A wetland area in Yuen Long larger than the size of a football pitch has been scorched as a consultation on development plans for the area draws to a close.
Other than burned trees, Democratic Party lawmaker Roy Kwong Chun-yu found that some had been chopped down around the area in Nam Sang Wai.
Kwong said the burned area was owned by Nam Sang Wai Development Company Limited. Its shareholders are property tycoons – namely Adrian Fu Hau-chak of the Fu Family who has owned the land for decades, and Martin Lee Ka-Shing, vice chairman of Henderson Land Development. They have applied to develop the area for residential use.
The controversial proposal to create a 300,000 square metre residential area, includes 28 towers and 140 houses of four to 26 storeys. A review is underway and the consultation ends on December 30.
Kwong said the burnt area was the “core area” where visitors usually come sightseeing, adding that the whole area has a high environmental value in that migrating birds often visit.
He said that similar fires, which were “professionally started,” have occurred in recent years – such as in 2010, when a fire occurred two weeks before a development deadline. He said he suspected that intentional incidents were aimed at lowering the environmental value.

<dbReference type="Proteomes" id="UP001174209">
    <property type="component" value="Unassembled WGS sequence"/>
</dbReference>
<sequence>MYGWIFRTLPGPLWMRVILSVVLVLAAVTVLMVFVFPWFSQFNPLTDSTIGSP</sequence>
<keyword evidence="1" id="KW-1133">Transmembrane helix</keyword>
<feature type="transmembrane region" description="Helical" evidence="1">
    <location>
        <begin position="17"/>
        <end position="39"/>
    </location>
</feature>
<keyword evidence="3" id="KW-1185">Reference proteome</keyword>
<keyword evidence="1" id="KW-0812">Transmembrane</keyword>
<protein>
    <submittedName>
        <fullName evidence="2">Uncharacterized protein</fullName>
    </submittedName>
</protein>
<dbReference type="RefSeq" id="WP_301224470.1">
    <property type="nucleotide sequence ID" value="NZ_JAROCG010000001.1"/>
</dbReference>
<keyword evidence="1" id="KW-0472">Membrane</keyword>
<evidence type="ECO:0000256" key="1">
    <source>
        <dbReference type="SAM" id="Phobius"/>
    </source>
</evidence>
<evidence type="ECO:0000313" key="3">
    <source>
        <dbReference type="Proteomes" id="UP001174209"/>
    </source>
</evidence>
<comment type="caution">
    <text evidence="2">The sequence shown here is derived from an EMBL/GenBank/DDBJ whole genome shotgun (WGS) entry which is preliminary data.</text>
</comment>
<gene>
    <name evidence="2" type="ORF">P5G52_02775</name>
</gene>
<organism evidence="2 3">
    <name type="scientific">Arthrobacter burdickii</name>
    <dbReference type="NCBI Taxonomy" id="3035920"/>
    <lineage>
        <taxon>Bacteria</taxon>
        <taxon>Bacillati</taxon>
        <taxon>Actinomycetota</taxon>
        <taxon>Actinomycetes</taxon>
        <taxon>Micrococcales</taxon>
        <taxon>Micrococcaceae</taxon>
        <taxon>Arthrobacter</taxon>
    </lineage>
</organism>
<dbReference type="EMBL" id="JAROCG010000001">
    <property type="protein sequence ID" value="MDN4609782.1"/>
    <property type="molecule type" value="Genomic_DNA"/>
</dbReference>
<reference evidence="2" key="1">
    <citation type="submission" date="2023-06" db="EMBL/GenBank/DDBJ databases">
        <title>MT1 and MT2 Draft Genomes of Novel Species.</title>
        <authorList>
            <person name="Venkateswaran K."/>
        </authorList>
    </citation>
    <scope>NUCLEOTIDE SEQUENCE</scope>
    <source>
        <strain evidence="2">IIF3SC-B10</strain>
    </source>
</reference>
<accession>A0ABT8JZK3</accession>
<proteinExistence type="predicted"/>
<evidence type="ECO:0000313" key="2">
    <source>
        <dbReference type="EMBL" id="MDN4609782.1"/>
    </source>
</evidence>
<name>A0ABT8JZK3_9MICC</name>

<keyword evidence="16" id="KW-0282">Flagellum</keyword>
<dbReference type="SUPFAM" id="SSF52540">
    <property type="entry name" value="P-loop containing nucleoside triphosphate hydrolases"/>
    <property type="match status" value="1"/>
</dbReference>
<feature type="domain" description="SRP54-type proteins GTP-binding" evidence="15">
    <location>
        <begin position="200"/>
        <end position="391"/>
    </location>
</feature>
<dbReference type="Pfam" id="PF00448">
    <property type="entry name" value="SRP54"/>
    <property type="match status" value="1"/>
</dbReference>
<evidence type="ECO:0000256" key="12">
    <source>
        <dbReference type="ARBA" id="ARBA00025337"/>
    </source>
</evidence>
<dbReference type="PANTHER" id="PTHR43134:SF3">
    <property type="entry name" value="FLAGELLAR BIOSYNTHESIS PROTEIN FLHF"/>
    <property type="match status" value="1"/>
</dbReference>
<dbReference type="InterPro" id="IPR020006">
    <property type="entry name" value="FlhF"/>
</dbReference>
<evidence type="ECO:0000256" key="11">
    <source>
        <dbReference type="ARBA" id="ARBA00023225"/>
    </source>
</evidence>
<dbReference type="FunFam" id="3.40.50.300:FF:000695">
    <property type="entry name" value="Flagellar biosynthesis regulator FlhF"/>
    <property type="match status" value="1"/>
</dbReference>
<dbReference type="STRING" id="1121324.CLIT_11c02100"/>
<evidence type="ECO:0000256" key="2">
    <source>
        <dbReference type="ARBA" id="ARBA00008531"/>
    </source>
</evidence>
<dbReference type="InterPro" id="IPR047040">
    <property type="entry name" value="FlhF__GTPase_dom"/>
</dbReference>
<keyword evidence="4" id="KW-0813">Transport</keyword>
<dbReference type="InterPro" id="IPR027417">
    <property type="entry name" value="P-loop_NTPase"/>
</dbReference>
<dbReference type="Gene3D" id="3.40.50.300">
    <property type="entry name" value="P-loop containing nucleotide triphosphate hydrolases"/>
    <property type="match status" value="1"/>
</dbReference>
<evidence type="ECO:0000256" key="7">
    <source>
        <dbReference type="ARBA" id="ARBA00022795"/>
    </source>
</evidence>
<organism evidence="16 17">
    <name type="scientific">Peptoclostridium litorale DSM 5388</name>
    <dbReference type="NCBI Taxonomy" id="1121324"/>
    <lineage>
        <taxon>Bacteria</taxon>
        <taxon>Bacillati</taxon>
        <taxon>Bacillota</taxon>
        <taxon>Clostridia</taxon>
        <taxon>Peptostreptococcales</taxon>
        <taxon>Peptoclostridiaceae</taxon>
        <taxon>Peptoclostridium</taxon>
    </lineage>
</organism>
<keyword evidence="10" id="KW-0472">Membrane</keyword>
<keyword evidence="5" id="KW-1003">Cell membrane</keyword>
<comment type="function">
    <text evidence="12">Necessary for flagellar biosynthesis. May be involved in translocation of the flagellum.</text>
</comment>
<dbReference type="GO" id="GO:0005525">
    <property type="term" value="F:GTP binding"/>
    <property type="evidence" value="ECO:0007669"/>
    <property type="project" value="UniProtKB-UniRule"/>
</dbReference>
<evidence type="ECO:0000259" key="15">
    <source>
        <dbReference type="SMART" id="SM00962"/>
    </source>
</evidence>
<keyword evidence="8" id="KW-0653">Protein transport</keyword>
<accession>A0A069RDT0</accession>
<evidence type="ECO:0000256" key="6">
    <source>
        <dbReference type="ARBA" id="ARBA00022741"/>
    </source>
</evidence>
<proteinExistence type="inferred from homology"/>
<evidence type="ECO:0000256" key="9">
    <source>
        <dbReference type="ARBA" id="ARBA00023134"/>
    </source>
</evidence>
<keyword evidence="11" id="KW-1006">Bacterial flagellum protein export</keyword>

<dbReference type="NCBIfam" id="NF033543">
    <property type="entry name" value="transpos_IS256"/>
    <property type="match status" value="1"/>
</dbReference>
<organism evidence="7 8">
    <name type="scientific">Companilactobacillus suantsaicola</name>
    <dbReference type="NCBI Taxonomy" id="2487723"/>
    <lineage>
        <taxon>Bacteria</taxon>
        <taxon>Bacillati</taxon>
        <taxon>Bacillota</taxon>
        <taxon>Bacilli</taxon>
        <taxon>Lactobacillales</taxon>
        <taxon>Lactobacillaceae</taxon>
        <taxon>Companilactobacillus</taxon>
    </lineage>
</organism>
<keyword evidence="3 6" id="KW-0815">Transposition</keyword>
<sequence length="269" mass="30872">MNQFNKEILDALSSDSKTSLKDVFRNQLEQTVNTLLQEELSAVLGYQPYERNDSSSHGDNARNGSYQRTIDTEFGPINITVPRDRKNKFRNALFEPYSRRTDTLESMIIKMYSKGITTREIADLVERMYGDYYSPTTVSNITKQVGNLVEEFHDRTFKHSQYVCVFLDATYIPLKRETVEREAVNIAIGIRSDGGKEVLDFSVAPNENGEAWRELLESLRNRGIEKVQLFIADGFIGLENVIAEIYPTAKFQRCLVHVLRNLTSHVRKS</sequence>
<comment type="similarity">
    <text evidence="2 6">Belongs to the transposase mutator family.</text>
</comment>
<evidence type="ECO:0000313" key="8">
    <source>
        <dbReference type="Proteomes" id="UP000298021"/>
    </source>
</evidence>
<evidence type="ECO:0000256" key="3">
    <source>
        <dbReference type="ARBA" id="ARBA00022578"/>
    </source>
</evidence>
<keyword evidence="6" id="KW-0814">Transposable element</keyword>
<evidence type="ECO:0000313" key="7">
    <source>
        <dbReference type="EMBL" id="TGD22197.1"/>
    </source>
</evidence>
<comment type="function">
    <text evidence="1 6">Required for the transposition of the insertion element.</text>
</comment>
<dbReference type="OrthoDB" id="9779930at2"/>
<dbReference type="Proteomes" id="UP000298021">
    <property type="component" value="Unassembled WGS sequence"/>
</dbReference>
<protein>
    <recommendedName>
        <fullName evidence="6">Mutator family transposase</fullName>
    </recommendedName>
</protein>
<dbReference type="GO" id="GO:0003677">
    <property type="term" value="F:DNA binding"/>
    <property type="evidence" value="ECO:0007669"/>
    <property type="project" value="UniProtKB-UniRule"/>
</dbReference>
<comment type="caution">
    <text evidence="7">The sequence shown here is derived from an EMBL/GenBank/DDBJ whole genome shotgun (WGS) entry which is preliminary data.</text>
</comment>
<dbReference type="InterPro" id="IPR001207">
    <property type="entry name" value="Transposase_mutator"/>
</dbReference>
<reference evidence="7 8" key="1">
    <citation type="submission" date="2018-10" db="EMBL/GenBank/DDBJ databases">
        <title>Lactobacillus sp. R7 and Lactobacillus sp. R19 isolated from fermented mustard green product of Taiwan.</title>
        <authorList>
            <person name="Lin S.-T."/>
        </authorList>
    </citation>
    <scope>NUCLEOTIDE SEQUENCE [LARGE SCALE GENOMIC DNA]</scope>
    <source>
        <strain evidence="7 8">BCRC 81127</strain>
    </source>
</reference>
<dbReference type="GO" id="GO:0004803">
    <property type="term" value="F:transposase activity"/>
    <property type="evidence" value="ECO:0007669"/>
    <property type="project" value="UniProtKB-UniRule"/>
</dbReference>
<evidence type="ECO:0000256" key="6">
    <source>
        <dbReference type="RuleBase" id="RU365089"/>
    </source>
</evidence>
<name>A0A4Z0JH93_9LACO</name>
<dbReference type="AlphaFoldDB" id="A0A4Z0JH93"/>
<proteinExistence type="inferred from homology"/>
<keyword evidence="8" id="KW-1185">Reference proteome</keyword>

“If this fire was man-made, it would have been done after midnight, since it is unlikely no-one would notice them during day time,” he said. “I hope the police will investigate and increase patrols because if the arsonist was successful once, it is concerning that it may happen again – and Nam Sang Wai cannot afford that.”
“In the past, many examples of ‘destroy before development’ have occurred, whereby developers may have mistakenly thought that destroying or lowering the land’s environmental value could increase their chances of plans being approved,” he said.
Kwong added that he would write to the Town Planning Board to demand members consider the incident during the next meeting.
Last July, residents protested against the proposal whilst the Worldwide Fund the Nature said the plan involved “unacceptable ecological impacts.”